Thinking About Trying Dynamic Pricing?

June 28, 2024

Do you remember hearing about Martin Shkreli, also known as “The Pharma Bro?” He was the guy who took over a small company, Turing Pharmaceuticals, and raised the price of the life-saving drug, Daraprim, from $13.50 per pill to $750 a pill.

This raised such an uproar that he was investigated and eventually convicted of securities fraud and forced to disgorge $40 million in profits and forfeit $7.4 million in personal assets. He served about four years in jail and is forever barred from running a pharma company and a public company.

I bring this up only to provide context for the rest of this column. My first reaction when I heard about Pharma Bro was, “Why didn’t I think of that?” You see, I’m firmly in the camp of charging what the market will bear. As I’ve said before, life is easier with higher margins.

In my time in the tire industry, I’ve observed up close the power of pricing. Company stores losing money? Hmm, let’s organize regular price increases across all regions. Tire sales district losing money? Hmm, let’s get those labor rates way higher. Tire store with good traffic not making money? Hmm, let’s put higher prices in the point-of-sale system and tell salespeople they cannot — under any situation — change them. (And the store breaks even for the first time ever!)

I’m by no means an expert anymore on pricing in the tire and auto service business, but I recall the service side being particularly conducive to testing price elasticity. For example, what’s a good price for a radiator hose? And how much should you charge to install it? How about what the market will bear?

The tire side does not seem to have this same level of elasticity, particularly with branded products and the ability to check prices on the internet. But I guess that’s why God invented private label tires.

With inflation still being above the Fed’s target rate, every tire dealer needs to be regularly raising prices. Either look at your prices periodically or raise them when you are confronted with increases yourself. And think about how you might integrate dynamic pricing into your business.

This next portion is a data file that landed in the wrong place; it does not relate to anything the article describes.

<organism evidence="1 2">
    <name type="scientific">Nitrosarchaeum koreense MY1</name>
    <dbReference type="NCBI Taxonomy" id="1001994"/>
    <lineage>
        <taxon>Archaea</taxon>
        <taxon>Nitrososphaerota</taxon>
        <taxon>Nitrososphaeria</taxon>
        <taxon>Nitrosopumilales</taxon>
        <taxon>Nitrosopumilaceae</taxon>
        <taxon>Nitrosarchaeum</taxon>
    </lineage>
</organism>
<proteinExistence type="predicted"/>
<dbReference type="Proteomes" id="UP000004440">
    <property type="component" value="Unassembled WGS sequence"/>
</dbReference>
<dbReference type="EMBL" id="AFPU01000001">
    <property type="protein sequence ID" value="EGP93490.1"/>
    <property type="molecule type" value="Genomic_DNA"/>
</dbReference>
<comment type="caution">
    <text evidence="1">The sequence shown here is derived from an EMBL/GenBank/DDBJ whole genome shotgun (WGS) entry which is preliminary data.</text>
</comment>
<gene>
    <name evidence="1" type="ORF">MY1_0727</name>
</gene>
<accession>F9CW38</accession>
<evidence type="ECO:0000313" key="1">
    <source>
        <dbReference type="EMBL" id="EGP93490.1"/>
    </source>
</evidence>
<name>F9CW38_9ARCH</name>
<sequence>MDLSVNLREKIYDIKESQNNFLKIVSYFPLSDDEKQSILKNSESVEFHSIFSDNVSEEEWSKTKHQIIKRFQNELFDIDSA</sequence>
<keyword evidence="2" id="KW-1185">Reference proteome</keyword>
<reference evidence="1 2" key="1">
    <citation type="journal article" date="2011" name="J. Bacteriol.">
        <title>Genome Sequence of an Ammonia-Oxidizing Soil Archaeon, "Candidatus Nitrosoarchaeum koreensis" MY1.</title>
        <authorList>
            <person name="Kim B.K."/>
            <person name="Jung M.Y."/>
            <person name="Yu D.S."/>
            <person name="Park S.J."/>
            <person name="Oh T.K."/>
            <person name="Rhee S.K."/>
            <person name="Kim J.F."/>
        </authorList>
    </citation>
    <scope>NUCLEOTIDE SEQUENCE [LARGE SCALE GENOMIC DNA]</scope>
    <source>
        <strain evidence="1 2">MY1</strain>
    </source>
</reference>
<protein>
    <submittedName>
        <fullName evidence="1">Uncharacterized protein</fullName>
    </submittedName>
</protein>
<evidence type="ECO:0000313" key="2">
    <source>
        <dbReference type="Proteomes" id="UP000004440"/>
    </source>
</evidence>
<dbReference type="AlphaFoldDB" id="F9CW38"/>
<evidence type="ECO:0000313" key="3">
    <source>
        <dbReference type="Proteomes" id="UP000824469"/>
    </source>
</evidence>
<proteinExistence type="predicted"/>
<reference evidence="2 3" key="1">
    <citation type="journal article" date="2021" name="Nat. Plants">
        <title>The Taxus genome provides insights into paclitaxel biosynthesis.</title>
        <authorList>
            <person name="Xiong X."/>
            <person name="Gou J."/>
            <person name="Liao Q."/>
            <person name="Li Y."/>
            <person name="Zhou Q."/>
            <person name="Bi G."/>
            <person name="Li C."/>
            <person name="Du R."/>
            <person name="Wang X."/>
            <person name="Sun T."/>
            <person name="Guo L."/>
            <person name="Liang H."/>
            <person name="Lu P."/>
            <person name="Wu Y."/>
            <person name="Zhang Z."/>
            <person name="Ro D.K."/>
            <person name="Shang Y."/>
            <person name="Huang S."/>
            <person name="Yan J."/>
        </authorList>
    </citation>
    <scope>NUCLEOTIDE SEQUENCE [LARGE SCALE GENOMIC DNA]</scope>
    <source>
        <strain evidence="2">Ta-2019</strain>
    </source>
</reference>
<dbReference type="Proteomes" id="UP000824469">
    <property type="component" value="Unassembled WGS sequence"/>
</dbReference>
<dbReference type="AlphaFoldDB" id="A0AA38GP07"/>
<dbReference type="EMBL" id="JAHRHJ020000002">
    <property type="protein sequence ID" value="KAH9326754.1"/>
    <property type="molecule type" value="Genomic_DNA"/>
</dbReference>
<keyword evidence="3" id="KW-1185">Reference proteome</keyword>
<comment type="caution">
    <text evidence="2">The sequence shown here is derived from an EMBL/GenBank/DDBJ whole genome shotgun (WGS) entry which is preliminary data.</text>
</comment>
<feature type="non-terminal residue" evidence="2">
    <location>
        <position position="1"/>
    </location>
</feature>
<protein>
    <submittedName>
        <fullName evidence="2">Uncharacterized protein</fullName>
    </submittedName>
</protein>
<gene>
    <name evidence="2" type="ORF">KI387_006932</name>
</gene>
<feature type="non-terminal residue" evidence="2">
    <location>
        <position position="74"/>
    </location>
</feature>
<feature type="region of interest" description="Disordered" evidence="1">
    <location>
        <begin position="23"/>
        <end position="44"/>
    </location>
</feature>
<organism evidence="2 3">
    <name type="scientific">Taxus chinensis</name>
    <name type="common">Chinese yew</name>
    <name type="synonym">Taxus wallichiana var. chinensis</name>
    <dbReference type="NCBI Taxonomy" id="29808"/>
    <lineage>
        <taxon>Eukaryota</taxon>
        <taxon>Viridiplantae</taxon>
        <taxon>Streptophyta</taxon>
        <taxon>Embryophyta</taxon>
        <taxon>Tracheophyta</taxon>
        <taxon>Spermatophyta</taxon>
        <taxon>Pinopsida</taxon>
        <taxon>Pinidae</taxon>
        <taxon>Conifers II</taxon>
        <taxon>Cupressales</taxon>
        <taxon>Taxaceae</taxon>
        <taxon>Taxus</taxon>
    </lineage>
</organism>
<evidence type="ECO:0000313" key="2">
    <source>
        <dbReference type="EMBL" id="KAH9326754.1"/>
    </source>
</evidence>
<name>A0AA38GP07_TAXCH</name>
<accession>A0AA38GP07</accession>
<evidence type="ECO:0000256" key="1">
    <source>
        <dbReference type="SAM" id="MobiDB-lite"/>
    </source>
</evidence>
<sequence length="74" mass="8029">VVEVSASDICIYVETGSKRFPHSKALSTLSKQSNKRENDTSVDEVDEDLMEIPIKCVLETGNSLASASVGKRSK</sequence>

You’ve likely heard of the bad press Wendy’s restaurants recently received. On an earnings call with analysts, Wendy’s CEO boasted of a $20 million investment in new menu boards to be followed by a $10 million investment in artificial intelligence and other technology to enable dynamic pricing — the raising and lowering of prices on menu items — along with the ability to offer customized food combos.

The media picked up on it and described it as “surge-pricing,” which many consumers hate. Wendy’s was on the defensive for a bit and offered $1 hamburgers to distract consumers, but they are still going ahead with their investments and plans to implement dynamic pricing in 2025.

While they share similarities, there are key differences between dynamic and surge pricing.

Dynamic pricing is where prices are adjusted in real-time based on factors such as demand, supply, weather, day of the week, competition and customer behavior. It's currently used in retail, hospitality, transportation and entertainment.

The goal is to optimize revenue by charging the highest price customers are willing to pay at any given moment, while still remaining competitive and attractive.

In comparison, surge pricing is typically associated with ridesharing platforms like Uber and Lyft. Surge pricing occurs during periods of high demand, when the supply of available drivers is insufficient to meet rider requests. Prices are automatically increased to encourage more drivers to come online and fill the demand. Surge pricing is often triggered by external factors, such as rush hour, bad weather or special events.

If you choose to experiment with dynamic or surge pricing, whatever you do, take baby steps, don’t upset your customers and avoid bad press like the plague. People will remember a bad experience and make alternative choices. For example, I’m back to renting cars when I travel now since an Uber ride in Denver this year at 6 a.m. in minus-15-degree weather surged from $30 to over $150 after six drivers canceled and I almost missed my flight.

Applications of dynamic pricing in the tire and service business could be used during this summer’s travel season. If you see a big uptick in demand at the start of summer, you might experiment with dynamic pricing by charging one rate for people who make appointments and a higher rate for drop-ins who want service on demand.

Dynamic pricing could also be used for personalized pricing strategies tailored to individual customer segments. Keep it simple to start and think about what you might do with new customers who have never been into one of your stores, lapsed customers who have not been in for more than 18 months and your best customers who come back regardless.

About the Author

Michael McGregor

Michael McGregor is a partner at Focus Investment Banking LLC ( and advises and assists multi-location tire dealers on mergers and acquisitions in the automotive aftermarket. For more information, contact him at [email protected].